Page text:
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    Ortiz takes Web.com Tour clubhouse lead in Bahamas

    By Golf Channel DigitalJanuary 16, 2018, 2:19 am

    Former Web.com Tour Player of the Year Carlos Ortiz shot a bogey-free, 4-under-par 68 Monday to take the clubhouse lead in The Bahamas Great Exuma Classic at Sandals Emerald Bay.

    Four other players - Lee McCoy, Brandon Matthews, Sung Jae Im and Mark Anderson - were still on the course and tied with Ortiz at 6-under 210 when third-round play was suspended by darkness at 5:32 p.m. local time. It is scheduled to resume at 7:15 a.m. Tuesday.

    Ortiz, a 26-year-old from Guadalajara, Mexico, is in search of his fourth Web.com Tour victory. In 2014, the former University of North Texas standout earned a three-win promotion on his way to being voted Web.com Tour Player of the Year.

    McCoy, a 23-year-old from Dunedin, Fla., is looking to become the first player to earn medalist honors at Q-School and then win the opening event of the season.

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    Randall's Rant: Can we please have some rivalries?

    By Randall MellJanuary 16, 2018, 12:00 am

    Memo to the golf gods:

    If you haven’t finalized the fates of today’s stars for the new year, could we get you to deliver what the game has lacked for so long?

    Can we get a real, honest-to-goodness rivalry?

    It’s been more than two decades since the sport has been witness to one.

    With world No. 1 Dustin Johnson and former world No. 1 Rory McIlroy at the Abu Dhabi HSBC Championship this week, an early-season showdown would percolate hope that this year might be all about rivalries.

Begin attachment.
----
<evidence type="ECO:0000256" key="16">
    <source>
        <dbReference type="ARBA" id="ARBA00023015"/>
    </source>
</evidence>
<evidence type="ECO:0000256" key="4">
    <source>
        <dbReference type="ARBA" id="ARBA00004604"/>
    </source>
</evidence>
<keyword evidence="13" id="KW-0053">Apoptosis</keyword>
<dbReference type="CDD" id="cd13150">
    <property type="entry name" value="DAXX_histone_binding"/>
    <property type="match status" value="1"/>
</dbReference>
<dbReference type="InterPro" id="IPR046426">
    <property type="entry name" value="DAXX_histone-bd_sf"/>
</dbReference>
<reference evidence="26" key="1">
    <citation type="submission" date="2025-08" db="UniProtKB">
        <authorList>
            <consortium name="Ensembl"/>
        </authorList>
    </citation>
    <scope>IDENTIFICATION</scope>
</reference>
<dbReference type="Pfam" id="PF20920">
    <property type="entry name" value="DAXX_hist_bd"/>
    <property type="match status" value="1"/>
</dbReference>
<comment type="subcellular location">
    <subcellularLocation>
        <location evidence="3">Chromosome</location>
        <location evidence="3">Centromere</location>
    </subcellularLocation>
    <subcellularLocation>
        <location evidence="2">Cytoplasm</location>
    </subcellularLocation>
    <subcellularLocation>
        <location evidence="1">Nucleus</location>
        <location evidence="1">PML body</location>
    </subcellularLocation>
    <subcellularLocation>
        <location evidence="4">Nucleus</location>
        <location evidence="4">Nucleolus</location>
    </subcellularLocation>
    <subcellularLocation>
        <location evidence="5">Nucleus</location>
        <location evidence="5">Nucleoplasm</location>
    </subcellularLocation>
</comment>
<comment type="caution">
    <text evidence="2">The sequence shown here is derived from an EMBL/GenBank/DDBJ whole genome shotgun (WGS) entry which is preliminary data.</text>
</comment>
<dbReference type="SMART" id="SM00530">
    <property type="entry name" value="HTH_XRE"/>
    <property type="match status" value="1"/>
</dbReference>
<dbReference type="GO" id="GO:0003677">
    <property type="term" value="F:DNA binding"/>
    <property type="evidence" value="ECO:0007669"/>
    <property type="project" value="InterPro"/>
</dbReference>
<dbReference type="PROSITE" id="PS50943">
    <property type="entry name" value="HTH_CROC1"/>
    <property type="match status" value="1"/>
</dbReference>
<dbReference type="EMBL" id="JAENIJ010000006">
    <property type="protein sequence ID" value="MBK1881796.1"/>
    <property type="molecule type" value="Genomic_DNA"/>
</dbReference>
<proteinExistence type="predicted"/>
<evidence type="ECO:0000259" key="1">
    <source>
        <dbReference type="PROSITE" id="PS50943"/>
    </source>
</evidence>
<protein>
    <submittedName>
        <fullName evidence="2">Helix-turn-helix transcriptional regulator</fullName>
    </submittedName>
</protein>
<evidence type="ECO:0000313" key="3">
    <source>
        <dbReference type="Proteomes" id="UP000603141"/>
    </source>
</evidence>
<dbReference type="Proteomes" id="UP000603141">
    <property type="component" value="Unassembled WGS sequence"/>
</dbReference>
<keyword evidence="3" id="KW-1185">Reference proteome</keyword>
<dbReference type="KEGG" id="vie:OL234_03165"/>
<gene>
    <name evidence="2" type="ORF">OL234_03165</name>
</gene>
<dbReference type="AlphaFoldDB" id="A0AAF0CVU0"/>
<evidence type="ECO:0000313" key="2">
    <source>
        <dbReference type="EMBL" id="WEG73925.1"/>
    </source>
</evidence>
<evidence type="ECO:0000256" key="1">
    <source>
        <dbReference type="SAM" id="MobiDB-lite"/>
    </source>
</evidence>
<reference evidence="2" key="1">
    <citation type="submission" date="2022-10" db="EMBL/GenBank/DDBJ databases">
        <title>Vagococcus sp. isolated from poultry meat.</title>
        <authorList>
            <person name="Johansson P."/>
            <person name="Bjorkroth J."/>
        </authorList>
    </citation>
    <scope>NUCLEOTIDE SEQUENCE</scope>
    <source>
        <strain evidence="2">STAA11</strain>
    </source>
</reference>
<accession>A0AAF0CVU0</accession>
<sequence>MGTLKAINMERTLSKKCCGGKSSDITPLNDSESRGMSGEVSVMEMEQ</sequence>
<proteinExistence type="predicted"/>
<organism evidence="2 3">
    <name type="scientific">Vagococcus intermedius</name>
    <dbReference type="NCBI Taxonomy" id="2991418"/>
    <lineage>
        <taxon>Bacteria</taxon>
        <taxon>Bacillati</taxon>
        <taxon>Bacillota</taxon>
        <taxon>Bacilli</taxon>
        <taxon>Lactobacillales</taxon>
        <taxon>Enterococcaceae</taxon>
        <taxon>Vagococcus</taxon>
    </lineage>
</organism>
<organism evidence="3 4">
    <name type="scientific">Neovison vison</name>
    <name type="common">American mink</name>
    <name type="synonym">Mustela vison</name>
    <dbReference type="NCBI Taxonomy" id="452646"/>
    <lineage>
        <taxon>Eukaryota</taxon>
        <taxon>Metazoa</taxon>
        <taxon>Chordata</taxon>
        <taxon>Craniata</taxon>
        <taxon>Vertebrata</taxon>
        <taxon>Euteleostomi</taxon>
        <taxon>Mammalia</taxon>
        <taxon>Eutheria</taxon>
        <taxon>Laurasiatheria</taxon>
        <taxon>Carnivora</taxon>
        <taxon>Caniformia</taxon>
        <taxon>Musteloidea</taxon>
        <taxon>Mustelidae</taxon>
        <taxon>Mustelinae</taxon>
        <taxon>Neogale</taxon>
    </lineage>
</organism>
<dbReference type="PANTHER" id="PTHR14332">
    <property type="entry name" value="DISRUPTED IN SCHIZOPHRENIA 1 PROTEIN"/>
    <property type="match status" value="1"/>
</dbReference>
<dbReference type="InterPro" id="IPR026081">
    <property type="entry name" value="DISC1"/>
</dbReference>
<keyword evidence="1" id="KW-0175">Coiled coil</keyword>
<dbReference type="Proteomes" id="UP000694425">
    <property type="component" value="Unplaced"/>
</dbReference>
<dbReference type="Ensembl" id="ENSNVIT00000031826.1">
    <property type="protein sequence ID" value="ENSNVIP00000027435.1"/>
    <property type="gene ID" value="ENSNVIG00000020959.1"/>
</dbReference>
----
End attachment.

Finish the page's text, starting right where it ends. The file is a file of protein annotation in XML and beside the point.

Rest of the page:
It seems as if the stars are finally aligned to make up for our long drought of rivalries, of the recurring clashes you have so sparingly granted through the game’s history.

    We’re blessed in a new era of plenty, with so many young stars blossoming, and with Tiger Woods offering hope he may be poised for a comeback. With Johnson, McIlroy, Jordan Spieth, Jason Day, Justin Thomas, Jon Rahm, Hideki Matsuyama, Brooks Koepka and Rickie Fowler among today’s dynamic cast, the possibility these titans will time their runs together on the back nine of Sundays in majors excites.

    We haven’t seen a real rivalry since Greg Norman and Nick Faldo sparred in the late '80s and early '90s.

    Woods vs. Phil Mickelson didn’t really count. While Lefty will be remembered for carving out a Hall of Fame career in the Tiger era, with 33 victories, 16 of them with Tiger in the field, five of them major championships, we get that Tiger had no rival, not in the most historic sense.

    CareerBuilder Challenge: Articles, photos and videos

    Phil never reached No. 1, was never named PGA Tour Player of the Year, never won a money title and never dueled with Woods on Sunday on the back nine of a major with the title on the line.  Still, it doesn’t diminish his standing as the best player not named Tiger Woods over the last 20 years. It’s a feat so noteworthy it makes him one of the game’s all-time greats.

    We’ve been waiting for an honest-to-goodness rivalry since Faldo and Norman took turns ruling at world No. 1 and dueling in big events, including the back nine of multiple majors. 

    In the '70s, we had Nicklaus-Watson. In the '60s, it was Nicklaus-Palmer. In the '40s and '50s, it was Hogan, Snead and Nelson in a triumvirate mix, and in the '20s and '30s we had Hagen and Sarazen.

    While dominance is the magic ingredient that can break a sport out of its niche, a dynamic rivalry is the next best elixir.